When Clint Mathis was seven years old, his older brothers, Phil and Andy, made a rule: Young Clint could play soccer with them in their Conyers, Ga., neighborhood, but only if he used his left foot exclusively. "They didn't want me to grow up playing just right-footed," says Clint, the new It boy of American soccer. Those days yielded comical scenes, as the towheaded kid in the blue-and-white-striped Diego Maradona jersey scampered madly to use his left. "Right foot!" his brothers would say when Clint cheated, followed by, "Sit down!"
Lately those lessons have been paying off as Mathis, 24, has fast become the first MLS-bred American star, an ambipedal forward whose growing collection of highlight-reel goals has inspired adoring New York/New Jersey MetroStars supporters to worship him with religious fervor (his fan club is called the East Rutherford Mathodist Church) and to break out in rapturous song (to the tune of Guantanamera): There's only one Clint Mathis!/There's only one Clint Mathis!/Only one Clint Maaaaa-this!
As of Sunday, Mathis was leading MLS with six goals in five matches, and he's always a threat to score in bunches; last season he set a league single-game record with five goals against the Dallas Burn. In scoring a hat trick last week in a 4-1 victory over the Kansas City Wizards, he used his head, his right foot and—you guessed it—his left. Beyond his heroics in MLS, Mathis has had two goals and four assists in four World Cup qualifying games while leading the Americans to a 3-0 record in the region's final 10-game tournament.
Just as important, the quality of Mathis's goals matches their quantity. Two weeks ago he embarked on a breathtaking 60-yard slalom run past three Burn defenders for one of the most electrifying strikes in U.S. soccer history. The goal, replays of which were aired worldwide (and which can be seen at mlsnet.com), evoked heady comparisons to Maradona. "I try to play on instinct," says the soft-spoken, twangy-voiced Mathis. "I just go. The moment I start thinking on the field is the moment I start messing up."
"He's got so much confidence right now," says MetroStars captain Tab Ramos. "Taking people on with the ball at your feet is the hardest thing in the game. Clint has the full package—the flair, the ability to change speeds—and I don't think any American player has ever had that at age 24."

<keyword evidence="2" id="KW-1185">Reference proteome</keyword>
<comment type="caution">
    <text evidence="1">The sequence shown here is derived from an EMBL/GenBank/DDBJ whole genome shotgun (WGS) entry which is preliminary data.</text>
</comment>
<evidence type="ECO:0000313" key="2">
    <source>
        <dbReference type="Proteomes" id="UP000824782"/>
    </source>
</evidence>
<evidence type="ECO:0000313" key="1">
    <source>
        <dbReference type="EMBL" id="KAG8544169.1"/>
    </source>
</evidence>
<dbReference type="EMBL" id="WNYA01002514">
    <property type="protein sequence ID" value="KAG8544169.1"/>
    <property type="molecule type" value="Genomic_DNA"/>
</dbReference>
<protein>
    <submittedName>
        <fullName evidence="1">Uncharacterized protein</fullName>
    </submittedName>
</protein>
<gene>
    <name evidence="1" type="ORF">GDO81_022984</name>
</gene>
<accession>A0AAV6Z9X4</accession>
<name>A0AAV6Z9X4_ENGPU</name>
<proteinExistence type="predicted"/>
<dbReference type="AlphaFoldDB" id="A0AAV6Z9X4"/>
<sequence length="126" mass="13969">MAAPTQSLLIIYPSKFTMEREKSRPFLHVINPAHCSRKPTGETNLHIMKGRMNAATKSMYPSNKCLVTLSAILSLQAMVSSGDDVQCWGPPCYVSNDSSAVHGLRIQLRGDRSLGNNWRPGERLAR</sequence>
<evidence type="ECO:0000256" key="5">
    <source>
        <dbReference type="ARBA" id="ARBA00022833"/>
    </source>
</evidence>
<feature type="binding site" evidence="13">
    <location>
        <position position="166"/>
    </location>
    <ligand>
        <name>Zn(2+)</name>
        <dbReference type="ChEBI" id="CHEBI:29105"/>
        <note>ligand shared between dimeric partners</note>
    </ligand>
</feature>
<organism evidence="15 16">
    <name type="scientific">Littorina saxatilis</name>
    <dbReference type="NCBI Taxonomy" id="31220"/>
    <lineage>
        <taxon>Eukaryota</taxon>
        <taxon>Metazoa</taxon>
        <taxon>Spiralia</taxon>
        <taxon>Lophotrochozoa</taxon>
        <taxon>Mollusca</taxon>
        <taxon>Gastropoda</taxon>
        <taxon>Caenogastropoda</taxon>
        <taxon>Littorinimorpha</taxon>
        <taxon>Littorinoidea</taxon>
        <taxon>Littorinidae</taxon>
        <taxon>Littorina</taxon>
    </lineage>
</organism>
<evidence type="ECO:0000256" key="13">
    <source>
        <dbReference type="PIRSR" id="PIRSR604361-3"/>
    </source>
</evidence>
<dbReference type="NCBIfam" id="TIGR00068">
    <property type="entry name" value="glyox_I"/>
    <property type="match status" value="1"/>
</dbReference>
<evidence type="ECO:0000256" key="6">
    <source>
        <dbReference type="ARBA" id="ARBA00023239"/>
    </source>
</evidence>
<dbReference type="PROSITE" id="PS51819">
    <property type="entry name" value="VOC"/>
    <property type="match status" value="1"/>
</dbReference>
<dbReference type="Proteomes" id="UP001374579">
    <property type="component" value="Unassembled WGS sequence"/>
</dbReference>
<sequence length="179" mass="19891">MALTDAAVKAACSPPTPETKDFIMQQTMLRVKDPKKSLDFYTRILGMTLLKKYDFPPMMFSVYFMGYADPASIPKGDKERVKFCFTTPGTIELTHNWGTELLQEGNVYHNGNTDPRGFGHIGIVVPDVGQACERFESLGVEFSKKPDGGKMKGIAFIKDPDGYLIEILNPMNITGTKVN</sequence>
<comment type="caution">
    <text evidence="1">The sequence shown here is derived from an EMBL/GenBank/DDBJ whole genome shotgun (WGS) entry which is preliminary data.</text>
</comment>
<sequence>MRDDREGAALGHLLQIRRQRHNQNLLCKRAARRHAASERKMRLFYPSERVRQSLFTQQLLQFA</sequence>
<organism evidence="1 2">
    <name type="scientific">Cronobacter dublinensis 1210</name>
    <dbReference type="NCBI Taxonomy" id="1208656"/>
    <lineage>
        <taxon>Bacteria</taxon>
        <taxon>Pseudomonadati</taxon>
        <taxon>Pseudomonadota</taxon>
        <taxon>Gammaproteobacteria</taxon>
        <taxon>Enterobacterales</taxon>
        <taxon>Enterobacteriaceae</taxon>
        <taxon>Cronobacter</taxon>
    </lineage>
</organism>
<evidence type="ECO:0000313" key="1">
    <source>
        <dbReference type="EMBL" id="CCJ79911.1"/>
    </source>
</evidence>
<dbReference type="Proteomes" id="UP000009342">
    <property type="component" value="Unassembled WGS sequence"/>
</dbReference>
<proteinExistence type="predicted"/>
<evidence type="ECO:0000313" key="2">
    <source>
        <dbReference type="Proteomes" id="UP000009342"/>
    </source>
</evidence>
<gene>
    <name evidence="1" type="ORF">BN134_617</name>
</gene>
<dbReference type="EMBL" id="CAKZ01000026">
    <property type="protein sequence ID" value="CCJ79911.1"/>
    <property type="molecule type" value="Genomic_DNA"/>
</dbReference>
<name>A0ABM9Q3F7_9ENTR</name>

What's more, like many other top forwards, Mathis has a sense of the dramatic, often disappearing for long stretches of games, only to swoop onto the scene like a superhero when he's most needed. During a Cup qualifier in Honduras in March, he played so poorly that coach Bruce Arena let loose a stinging philippic at half-time. "One of my worst games ever," says Mathis. "I might have made two good passes." In the dying minutes, though, he curled a world-class free kick over the Honduran wall and into the net, giving the Americans a stunning 2-1 victory.
When Mathis left the field that night, Arena could only shake his head and smile. "As a coach you pull your hair out," he says. "Clint's completed pass percentage is the lowest on the team, and he underperforms in a lot of statistical areas except the one that matters most: He's involved in the plays that make a difference. That's called genius. He has a lot of creative ideas out there, and you have to allow that to blossom."
Mathis can throw a football 60 yards, but his brothers decided the sport was too dangerous for him, so he stuck with soccer instead, developing his instincts in youth leagues and through hours and hours of kicking the ball—often in the house. (He broke the glass door in the family's curio cabinet so many times with wayward blasts that the repair man stopped charging for replacements.) Though Mathis spent time with various U.S. youth teams and played four seasons at South Carolina (three of them with current national team striker Josh Wolff), he was hardly expected to explode onto the American pro scene. As a part-time starter for two seasons with the Los Angeles Galaxy, he never scored more than seven goals.
His big break came last season when L.A. signed Mexican star Luis Hernandez and, as a result, the then last-place MetroStars picked up Mathis in an MLS-mandated dispersal draft. With 13 goals and 13 assists for the Metros, Mathis finished second in the league's MVP voting and drew Arena's attention for international duty. In fact, when Mathis and Wolff came on as early substitutes during a World Cup qualifier against Mexico in February, Clint's mom, Pat, called her longtime pal Sandy Wolff, Josh's mom, and said in her wonderfully Southern way, "You'd "better watch now, 'cause they're fixin' to score!" Sure enough, Mathis's pinpoint pass set up Wolff for the first goal in the 2-0 victory.
As the MetroStars have embraced Mathis, he has grown equally fond of Gotham. Last year he wore under his uniform jersey an I [LOVE] NY T-shirt, which he exposed whenever he scored, and he has been a regular at Broadway musicals and the WWF theme restaurant in Times Square. "Everything has happened at the right time for me," he says.